5. The character is a love interest that doesn’t have a role outside of romance. She’ll probably be a more interesting love interest if she has something else going on. For example, Lois Lane is (occasionally) a competent reporter whose investigations sometimes tie into Superman’s work. Pepper Potts figured out who kidnapped Tony Stark by breaking into Stane’s office. Ramona Flowers from Scott Pilgrim had a penchant for awesomeness and a mallet. Also, she was a ninja courier for Amazon.
5.1. The character is defined by her physical attractiveness and/or sex appeal. If you consider physical attractiveness one of the three most interesting things about a major character, I would recommend rethinking the character’s development because most likely the character is a love interest that is interesting only to the author. (Think back to #1–you wouldn’t want to read about a guy whose main trait was his handsomeness, would you?) Also, please bear in mind that most of the professionals evaluating your submission will probably be ladies, so you won’t even have the titillation angle working in your favor.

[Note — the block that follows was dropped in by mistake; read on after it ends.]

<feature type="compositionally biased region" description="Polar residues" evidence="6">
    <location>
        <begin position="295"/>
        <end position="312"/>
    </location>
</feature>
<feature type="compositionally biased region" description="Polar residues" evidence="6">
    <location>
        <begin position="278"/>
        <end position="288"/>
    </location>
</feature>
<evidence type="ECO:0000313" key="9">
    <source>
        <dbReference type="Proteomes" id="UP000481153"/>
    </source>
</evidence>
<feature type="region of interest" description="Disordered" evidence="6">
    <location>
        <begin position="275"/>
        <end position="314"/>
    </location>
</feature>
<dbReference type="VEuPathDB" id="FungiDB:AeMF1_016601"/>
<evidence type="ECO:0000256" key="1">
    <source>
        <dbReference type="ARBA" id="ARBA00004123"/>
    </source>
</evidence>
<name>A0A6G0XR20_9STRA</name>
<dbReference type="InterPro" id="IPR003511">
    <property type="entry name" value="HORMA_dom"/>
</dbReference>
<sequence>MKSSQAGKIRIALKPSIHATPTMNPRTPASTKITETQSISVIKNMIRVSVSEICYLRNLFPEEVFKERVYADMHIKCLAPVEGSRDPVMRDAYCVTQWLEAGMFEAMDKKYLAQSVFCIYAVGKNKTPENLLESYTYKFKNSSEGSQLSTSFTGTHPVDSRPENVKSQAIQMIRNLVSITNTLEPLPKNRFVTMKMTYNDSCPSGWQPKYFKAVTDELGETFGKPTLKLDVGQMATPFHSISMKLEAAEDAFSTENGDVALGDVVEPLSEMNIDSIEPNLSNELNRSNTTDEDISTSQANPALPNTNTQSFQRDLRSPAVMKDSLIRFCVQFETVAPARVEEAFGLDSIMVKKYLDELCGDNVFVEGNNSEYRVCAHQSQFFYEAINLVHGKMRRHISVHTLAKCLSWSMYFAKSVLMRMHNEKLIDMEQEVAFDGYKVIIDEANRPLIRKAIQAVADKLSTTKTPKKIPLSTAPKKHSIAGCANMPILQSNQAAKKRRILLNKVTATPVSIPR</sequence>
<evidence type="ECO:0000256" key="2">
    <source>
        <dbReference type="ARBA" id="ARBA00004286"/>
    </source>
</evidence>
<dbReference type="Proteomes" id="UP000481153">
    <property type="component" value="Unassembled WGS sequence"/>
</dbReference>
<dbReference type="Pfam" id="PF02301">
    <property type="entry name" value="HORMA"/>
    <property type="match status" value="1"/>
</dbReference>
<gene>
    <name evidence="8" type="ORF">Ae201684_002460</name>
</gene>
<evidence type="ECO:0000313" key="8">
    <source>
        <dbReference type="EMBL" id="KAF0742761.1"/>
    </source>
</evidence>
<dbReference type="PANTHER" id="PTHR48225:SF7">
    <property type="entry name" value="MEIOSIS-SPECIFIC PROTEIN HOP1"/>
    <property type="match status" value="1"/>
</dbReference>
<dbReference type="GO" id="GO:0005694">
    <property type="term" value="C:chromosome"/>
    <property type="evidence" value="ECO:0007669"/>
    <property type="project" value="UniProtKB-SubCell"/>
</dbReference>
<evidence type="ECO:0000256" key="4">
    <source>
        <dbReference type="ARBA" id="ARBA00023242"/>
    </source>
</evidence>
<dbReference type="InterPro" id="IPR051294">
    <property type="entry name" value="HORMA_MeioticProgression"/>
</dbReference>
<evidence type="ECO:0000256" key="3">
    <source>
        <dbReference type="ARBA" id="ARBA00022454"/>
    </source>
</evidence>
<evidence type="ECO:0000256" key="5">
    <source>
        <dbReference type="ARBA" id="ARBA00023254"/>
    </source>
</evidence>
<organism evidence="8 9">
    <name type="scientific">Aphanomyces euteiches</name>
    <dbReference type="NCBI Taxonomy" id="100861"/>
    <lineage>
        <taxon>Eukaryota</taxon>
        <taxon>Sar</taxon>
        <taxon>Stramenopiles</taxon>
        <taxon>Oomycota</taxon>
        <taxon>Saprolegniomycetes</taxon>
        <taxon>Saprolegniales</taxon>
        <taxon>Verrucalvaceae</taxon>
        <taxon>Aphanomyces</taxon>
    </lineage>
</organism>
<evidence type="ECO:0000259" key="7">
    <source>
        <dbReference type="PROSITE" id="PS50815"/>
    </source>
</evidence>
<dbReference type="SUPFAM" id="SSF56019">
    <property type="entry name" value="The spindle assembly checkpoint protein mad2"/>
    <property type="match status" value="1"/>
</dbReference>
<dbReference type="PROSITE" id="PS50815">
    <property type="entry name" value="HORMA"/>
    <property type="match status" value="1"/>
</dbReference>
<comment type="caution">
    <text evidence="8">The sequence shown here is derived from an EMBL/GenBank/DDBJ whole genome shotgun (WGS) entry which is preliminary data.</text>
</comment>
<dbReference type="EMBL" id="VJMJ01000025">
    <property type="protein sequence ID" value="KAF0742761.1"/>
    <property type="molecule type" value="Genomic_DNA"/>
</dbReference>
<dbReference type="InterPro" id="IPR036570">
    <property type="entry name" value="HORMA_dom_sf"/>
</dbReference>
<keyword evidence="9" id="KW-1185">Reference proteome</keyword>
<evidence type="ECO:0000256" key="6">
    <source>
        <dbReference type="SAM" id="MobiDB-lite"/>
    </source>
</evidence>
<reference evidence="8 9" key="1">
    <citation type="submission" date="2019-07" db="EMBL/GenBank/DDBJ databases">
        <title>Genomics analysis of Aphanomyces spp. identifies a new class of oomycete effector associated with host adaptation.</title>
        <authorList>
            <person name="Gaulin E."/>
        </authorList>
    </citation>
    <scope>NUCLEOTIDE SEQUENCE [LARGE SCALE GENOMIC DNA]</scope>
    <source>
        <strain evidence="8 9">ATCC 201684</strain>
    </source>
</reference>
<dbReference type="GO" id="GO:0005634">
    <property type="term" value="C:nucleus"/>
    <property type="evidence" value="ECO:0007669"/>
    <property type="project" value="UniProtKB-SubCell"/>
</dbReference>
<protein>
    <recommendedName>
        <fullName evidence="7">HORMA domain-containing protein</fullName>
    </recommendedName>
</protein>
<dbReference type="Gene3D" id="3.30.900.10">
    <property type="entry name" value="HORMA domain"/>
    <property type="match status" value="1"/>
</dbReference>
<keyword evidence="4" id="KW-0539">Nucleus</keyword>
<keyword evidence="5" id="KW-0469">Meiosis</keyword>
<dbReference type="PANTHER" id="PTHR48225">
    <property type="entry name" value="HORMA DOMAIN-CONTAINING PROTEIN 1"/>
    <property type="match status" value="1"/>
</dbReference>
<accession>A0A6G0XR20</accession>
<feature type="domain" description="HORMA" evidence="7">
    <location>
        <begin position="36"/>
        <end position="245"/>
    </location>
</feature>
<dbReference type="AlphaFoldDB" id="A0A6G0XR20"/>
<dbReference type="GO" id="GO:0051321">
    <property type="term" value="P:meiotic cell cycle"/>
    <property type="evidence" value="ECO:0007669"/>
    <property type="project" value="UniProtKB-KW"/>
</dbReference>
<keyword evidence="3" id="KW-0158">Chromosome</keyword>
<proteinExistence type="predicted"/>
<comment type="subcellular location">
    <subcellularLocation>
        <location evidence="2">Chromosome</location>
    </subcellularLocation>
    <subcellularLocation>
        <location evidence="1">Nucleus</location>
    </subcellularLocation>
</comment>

6. The character has no substantial goals besides going along with other characters and/or getting in bed with somebody. If you’re going to bother writing in a character, I’d recommend giving him/her some sort of independent effect on the plot. If not, why bother having the character? Fortunately, you don’t need to give a character much space to give her/him a role to play. For example, Neville Longbottom had around a page of dialogue (~350 words) in the first Harry Potter book and he still managed to raise the stakes for the protagonists by growing a spine at absolutely the worst moment. (Dumbledore’s recognition of his badassery was probably the highlight of the first book for me).
7. The character is mute. In general, I think the mindset behind this decision is “I’m having a lot of trouble writing dialogue for females, so I’ll just make her mute.” In this case, muting a major female character will only draw attention to how bad you think your female dialogue is. I’d strongly recommend practicing your female dialogue instead–the practice will help, and at least you’ll get out of instant-rejection territory.
Homosexuality would be not only completely legal in Neimoidian society, but regarded no differently than heterosexuality, and thus there would be no reason to even consider restricting it’s legal status.